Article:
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of treason, murder and felony, and except all executions in law awarded and granted before the beginning of parliament.

Also, every person, having voices in parliament, bath free liberty of speech to speak his mind, opinion and judgment, to any matter proposed, or of himself to propose any inatter for the commodity of the prince and of the commonwealth; but, having once spoken to any bill, he may speak no more for that time.

Also, every person once elected and chosen a knight, citizen, or burgess, and returned, cannot be dismissed out of that house; but being admitted, shall have his place and voice there, if he be a layman.

But if by error a man of the clergy is chosen, then he ought and shall be dismissed; also, if he be excommunicated, outlawed or infainous.

Also, every one of these members ought to be incore rupt, no briber, nor taker of any rewards, gifts, or money either for devising of any bill, or for speaking of his mind, but to do all things uprightly, and in such sort as is best for the king and commonwealth.

Also, every one ought to be of a quiet, honest, and gentle behaviour; none taunting, checking, or misusing another in any unseemly words or deeds, but, all affections set apart, to do and endeavour, in wisdom, sobriety, and knowledge, that which that place requireth.

Also, if any one do offend or misbehave himself, he is to be corrected and punished by the advice and order of the residue of the house.

Also, all the prisons, wards, jails within the realm, and the keepers of the same, are at the commandment of the parliainent for the custody and safe keeping, or punishment, of all and every such prisoners, as shall be sent to any of them by the said parliament houses, or any of them; how beit, most commonly the Tower of London is the prison which is most used.

Also, if any one of the parliament house be served, sued, arrested, or attacked by any writ, attachment, or ininister of the King's Bench, Common Pleas, Chan. cery, or what court soever within this realm, the party so troubled and making complaint thereof to the parliament house, then forthwith a serjeant at arms is to be sent to the said court, not only advertising that the party so molested is one of the parliament house, but also inhibiting and commanding the officers of the said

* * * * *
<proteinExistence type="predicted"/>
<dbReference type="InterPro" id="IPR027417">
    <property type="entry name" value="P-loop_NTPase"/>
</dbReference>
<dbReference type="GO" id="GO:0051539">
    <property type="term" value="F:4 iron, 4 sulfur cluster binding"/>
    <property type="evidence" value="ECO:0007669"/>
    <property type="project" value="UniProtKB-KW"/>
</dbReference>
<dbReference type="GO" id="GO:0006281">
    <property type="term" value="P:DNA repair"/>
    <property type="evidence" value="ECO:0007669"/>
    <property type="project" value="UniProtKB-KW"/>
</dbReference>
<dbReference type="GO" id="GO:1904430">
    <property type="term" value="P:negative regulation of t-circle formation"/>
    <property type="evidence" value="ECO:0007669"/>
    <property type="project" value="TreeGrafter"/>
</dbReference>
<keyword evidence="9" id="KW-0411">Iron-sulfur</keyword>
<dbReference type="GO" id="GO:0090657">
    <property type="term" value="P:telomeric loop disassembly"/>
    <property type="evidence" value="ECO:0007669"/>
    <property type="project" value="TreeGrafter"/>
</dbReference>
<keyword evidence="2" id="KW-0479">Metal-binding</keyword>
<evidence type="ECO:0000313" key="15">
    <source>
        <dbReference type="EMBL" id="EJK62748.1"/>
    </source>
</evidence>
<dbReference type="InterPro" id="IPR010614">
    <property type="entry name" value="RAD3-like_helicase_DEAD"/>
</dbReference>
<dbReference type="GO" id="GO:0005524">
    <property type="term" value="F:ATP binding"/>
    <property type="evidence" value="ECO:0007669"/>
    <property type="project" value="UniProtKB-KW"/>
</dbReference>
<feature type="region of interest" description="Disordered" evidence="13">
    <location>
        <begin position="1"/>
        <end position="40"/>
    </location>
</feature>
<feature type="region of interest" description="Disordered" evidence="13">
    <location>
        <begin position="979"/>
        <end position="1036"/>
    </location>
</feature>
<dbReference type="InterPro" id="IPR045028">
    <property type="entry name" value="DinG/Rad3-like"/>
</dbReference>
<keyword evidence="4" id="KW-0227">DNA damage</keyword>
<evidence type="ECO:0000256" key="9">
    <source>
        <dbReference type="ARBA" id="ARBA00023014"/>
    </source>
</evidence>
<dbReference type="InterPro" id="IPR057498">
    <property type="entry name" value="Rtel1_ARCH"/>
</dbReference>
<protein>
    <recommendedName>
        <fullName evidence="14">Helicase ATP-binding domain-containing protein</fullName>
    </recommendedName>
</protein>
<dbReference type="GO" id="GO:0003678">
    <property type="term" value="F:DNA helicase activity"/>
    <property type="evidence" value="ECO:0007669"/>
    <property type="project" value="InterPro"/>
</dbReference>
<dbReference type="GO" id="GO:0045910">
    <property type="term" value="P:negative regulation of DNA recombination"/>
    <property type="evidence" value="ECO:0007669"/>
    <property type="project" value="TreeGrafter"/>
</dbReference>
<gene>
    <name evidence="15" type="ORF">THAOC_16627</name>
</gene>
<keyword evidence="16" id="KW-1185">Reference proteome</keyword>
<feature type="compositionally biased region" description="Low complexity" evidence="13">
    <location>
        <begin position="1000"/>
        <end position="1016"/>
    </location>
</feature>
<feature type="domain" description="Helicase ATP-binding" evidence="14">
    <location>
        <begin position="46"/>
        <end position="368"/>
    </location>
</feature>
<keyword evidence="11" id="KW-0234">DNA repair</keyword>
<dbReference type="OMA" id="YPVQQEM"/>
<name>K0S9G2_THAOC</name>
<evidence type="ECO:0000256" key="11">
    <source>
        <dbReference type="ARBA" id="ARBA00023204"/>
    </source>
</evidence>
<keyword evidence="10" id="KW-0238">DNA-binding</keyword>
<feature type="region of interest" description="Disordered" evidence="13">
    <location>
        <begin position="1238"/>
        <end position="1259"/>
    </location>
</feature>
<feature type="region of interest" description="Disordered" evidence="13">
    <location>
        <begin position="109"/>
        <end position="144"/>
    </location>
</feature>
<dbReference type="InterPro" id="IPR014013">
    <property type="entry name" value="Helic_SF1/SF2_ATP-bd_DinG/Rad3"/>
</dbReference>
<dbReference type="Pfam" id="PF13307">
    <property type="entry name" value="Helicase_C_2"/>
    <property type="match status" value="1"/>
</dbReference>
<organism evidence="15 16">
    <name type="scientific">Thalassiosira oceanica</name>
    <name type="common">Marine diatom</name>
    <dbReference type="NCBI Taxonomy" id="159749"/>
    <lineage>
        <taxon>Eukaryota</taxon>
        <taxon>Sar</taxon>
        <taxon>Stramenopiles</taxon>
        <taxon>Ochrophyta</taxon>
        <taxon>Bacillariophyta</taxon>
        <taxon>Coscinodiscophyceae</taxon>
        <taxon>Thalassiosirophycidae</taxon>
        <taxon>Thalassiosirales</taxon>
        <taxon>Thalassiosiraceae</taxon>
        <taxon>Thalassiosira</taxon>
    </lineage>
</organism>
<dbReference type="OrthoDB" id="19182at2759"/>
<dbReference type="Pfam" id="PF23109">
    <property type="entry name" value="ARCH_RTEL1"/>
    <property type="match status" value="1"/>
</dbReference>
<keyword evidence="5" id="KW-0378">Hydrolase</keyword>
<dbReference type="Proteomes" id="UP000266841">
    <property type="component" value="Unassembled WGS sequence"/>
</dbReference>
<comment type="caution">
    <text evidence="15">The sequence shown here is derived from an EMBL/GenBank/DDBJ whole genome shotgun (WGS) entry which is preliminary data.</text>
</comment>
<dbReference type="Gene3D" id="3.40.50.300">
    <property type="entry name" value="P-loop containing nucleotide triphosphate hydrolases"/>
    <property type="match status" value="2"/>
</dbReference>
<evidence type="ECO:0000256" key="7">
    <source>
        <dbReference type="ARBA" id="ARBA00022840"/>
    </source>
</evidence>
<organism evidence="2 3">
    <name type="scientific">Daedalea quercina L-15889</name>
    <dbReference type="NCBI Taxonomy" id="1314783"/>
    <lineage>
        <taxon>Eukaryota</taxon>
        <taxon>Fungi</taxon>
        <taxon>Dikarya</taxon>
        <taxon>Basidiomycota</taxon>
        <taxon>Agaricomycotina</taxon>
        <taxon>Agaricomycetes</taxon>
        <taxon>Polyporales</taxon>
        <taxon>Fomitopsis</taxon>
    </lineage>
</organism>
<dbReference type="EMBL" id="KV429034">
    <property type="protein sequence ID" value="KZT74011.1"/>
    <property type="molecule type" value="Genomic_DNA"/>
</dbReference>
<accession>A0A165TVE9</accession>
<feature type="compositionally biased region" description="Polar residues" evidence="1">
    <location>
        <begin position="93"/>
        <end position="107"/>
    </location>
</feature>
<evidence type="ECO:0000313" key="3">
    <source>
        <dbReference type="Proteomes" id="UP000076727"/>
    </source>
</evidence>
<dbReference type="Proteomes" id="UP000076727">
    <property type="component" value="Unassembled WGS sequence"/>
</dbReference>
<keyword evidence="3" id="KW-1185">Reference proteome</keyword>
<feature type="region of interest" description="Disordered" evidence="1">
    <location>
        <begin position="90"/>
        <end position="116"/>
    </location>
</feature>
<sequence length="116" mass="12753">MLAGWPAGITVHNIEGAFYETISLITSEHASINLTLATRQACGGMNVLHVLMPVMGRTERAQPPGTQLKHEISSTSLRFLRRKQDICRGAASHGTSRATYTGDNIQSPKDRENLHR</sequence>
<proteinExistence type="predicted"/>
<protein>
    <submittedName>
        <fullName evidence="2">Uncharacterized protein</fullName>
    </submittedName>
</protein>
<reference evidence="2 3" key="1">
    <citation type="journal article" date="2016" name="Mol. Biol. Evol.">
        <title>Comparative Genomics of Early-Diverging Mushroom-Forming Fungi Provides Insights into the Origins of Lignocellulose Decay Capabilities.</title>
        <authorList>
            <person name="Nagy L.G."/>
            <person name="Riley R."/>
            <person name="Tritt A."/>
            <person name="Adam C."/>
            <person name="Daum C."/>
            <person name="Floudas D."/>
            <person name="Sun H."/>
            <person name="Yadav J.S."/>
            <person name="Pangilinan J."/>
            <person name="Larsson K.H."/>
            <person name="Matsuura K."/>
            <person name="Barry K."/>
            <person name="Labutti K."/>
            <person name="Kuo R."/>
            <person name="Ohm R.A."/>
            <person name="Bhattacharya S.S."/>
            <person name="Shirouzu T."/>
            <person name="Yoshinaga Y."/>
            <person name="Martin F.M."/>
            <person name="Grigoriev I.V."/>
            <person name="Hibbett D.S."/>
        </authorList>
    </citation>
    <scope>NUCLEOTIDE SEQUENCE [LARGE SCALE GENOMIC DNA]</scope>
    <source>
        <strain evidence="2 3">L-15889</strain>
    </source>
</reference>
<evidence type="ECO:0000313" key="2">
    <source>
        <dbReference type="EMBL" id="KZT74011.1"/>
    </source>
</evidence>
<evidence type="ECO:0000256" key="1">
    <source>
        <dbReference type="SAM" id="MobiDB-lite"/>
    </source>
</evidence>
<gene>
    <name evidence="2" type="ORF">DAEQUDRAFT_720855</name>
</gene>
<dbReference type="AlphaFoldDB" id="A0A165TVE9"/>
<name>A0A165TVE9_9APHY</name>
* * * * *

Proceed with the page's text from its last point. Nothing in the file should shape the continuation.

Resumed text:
court to call in the said process, and not to deal any further against the said party; for the parliament being the highest court, all other courts are inferior, and yield and give place to the same.

Also, as every one of the parliament house is free for his own person for all manner of suits to be commenced against him, so are all his servants free, and not to be troubled or molested, but being troubled, they have the like remedy, as the inaster hath or may have.

Also, no manner of person, being not one of the pare liament house, ought to enter or come within the house, as long as the sitting is there, upon pain of imprisona ment, or such other punishment as by the house shall be ordered and adjudged.

Also, every person of the parliament ought to keep secret, and not to disclose the secrets and things done and spoken in the parliament house, to any manner of person, unless he be one of the same house, upon pain to be sequestered out of the house, or otherwise punished, as by the order of the house shall be appointed.

Also, none of the parliament house ought to depart from the parliament without special leave obtained from the speaker of the house, and the same his licence should be also recorded.

Also, no person, being not of the parliament house, ought to come into the same during the sitting of the same; so every one coining into the same, oweth a duty and reverence to be given when he entereth and cometh in.